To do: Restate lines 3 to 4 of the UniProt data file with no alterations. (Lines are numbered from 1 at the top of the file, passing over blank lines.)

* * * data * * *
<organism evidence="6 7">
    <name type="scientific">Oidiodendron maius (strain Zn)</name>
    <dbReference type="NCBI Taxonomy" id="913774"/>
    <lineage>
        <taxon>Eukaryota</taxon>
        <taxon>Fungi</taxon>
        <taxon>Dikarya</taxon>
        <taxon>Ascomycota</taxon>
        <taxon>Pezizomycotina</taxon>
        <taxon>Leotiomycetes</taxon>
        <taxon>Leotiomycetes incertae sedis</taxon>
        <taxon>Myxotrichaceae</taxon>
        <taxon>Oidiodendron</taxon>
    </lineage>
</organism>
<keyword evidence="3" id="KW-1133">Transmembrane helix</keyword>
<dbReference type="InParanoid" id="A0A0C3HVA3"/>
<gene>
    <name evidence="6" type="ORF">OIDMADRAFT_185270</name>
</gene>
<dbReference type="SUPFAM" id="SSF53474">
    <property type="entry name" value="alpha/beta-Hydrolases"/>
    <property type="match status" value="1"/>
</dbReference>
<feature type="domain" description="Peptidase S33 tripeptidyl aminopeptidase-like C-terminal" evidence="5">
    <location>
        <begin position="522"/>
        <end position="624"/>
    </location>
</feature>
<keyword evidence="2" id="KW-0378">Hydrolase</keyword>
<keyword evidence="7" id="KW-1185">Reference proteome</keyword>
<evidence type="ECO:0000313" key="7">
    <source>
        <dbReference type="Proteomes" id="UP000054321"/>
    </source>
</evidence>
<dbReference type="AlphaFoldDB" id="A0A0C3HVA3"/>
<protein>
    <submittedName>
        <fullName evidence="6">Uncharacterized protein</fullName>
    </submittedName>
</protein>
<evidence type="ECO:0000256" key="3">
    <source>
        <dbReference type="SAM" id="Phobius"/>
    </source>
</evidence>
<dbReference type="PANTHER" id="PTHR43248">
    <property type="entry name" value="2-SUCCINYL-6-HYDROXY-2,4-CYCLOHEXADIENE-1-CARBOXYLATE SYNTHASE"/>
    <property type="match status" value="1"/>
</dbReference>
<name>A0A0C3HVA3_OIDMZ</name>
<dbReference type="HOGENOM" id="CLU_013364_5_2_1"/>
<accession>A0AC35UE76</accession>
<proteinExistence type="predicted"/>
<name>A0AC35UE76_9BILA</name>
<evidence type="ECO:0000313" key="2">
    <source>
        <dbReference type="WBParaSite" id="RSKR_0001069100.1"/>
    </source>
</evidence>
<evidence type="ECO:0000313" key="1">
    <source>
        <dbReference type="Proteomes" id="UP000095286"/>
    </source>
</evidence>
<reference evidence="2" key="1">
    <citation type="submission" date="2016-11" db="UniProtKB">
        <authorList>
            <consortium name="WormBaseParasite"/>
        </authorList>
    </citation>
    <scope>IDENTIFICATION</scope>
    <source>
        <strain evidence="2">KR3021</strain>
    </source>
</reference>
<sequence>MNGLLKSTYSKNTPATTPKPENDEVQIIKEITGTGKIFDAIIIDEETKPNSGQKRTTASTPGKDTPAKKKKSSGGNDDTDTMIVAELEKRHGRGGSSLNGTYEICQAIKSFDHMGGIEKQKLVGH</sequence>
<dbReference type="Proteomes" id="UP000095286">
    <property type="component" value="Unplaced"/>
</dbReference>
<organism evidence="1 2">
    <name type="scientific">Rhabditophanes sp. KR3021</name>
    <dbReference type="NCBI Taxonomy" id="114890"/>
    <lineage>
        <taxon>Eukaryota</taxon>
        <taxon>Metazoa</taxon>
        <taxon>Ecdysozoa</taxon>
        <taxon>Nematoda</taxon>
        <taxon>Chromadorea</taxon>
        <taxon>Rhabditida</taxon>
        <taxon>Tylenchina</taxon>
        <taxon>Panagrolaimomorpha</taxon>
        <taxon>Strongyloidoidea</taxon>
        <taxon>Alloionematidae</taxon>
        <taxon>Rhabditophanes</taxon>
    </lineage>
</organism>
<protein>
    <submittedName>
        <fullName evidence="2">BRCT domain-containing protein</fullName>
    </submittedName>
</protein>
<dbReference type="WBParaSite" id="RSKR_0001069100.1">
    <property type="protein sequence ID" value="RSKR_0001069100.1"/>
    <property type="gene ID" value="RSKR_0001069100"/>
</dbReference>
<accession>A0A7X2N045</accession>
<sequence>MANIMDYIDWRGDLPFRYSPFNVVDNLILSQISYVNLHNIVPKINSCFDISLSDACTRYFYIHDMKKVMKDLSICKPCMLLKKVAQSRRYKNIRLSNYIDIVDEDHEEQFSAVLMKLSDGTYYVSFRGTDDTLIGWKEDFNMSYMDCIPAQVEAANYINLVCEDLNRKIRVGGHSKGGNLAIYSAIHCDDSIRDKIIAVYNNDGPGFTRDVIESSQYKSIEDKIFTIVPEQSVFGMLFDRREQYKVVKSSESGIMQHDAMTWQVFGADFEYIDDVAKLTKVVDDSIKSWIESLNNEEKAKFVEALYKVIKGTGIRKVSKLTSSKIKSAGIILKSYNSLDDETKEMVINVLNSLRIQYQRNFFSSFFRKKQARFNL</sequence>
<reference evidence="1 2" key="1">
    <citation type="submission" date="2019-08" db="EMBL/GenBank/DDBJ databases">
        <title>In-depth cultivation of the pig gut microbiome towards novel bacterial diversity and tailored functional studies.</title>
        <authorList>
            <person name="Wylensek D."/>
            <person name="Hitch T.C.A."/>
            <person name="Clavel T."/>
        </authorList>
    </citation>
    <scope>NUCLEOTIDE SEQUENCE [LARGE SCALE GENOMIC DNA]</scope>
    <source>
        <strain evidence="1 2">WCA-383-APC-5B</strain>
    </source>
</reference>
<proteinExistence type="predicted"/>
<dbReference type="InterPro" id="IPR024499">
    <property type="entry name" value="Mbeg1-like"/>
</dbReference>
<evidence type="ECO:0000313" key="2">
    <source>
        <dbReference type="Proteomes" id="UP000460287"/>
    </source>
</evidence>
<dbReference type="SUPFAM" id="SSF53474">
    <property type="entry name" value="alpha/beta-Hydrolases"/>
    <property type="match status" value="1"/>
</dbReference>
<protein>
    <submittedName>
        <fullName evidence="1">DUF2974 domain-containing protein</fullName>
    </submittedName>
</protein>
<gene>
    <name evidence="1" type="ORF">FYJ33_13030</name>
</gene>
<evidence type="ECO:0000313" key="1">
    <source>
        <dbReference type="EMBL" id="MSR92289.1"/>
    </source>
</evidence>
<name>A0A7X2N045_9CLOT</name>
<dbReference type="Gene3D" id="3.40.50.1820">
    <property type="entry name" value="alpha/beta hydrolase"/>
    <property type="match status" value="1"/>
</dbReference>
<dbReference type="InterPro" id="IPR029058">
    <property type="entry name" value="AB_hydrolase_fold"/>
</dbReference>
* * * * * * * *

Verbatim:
    <dbReference type="NCBI Taxonomy" id="913774"/>
    <lineage>